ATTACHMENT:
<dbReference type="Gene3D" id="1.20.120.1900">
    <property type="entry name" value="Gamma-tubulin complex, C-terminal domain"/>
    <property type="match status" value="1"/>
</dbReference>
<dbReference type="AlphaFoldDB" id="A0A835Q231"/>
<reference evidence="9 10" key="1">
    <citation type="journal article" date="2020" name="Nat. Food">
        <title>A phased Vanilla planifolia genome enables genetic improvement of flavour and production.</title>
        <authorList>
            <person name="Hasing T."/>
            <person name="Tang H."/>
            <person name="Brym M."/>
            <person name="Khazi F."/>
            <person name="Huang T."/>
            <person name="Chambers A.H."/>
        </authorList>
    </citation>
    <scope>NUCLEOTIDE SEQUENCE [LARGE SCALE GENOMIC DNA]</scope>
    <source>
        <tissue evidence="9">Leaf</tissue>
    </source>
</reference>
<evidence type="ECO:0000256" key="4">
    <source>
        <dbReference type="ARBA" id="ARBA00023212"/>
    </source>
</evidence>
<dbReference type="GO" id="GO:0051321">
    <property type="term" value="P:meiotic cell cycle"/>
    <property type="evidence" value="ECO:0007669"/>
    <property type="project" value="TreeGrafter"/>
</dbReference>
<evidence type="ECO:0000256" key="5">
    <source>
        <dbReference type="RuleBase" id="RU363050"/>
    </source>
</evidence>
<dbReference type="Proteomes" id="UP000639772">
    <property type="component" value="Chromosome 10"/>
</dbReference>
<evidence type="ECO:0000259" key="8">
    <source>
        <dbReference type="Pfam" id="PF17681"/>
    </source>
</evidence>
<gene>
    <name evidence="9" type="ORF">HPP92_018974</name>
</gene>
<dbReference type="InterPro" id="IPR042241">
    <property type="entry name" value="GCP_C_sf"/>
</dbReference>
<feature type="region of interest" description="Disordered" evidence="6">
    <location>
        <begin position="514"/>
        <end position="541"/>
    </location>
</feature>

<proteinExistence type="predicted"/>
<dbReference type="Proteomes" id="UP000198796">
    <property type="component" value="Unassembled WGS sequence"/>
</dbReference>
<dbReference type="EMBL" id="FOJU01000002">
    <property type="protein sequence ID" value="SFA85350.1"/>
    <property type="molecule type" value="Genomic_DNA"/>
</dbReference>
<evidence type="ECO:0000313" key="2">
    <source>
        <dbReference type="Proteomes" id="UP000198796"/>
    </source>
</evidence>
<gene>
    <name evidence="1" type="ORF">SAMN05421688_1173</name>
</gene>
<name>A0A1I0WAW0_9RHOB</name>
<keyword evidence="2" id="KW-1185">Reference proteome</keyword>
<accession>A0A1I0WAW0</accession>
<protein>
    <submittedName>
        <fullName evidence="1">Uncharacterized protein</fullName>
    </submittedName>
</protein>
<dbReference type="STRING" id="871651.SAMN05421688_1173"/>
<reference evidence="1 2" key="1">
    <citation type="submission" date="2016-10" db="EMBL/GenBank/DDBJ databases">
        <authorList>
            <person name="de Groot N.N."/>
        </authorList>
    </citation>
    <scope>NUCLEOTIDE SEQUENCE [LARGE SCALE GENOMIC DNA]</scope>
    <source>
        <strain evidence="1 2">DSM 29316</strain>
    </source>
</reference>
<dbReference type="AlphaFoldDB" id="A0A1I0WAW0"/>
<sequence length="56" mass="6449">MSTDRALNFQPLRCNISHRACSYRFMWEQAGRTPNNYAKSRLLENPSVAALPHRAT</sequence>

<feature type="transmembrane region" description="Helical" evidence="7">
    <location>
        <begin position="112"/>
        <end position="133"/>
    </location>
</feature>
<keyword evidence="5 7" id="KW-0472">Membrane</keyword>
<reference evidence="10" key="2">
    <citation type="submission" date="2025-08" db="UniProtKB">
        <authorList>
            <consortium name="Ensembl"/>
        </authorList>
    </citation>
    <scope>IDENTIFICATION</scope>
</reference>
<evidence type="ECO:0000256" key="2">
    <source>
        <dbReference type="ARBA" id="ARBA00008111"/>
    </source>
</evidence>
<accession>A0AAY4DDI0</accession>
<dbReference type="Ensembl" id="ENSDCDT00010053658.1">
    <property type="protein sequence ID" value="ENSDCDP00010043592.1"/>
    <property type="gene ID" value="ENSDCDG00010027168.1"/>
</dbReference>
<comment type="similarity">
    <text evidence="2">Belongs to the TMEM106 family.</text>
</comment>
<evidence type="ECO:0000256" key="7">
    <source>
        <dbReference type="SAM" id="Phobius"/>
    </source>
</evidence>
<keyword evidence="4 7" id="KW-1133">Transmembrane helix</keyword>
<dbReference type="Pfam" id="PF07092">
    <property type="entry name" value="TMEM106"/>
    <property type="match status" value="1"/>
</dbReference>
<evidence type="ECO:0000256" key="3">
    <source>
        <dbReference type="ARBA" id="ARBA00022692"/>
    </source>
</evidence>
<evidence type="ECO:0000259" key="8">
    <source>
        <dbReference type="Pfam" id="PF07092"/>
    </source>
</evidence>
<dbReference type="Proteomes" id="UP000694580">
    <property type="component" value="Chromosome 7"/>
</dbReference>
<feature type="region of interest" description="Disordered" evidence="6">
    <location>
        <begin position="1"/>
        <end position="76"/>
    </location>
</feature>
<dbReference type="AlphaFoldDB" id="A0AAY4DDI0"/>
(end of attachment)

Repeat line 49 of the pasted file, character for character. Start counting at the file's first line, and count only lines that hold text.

<dbReference type="InterPro" id="IPR042241">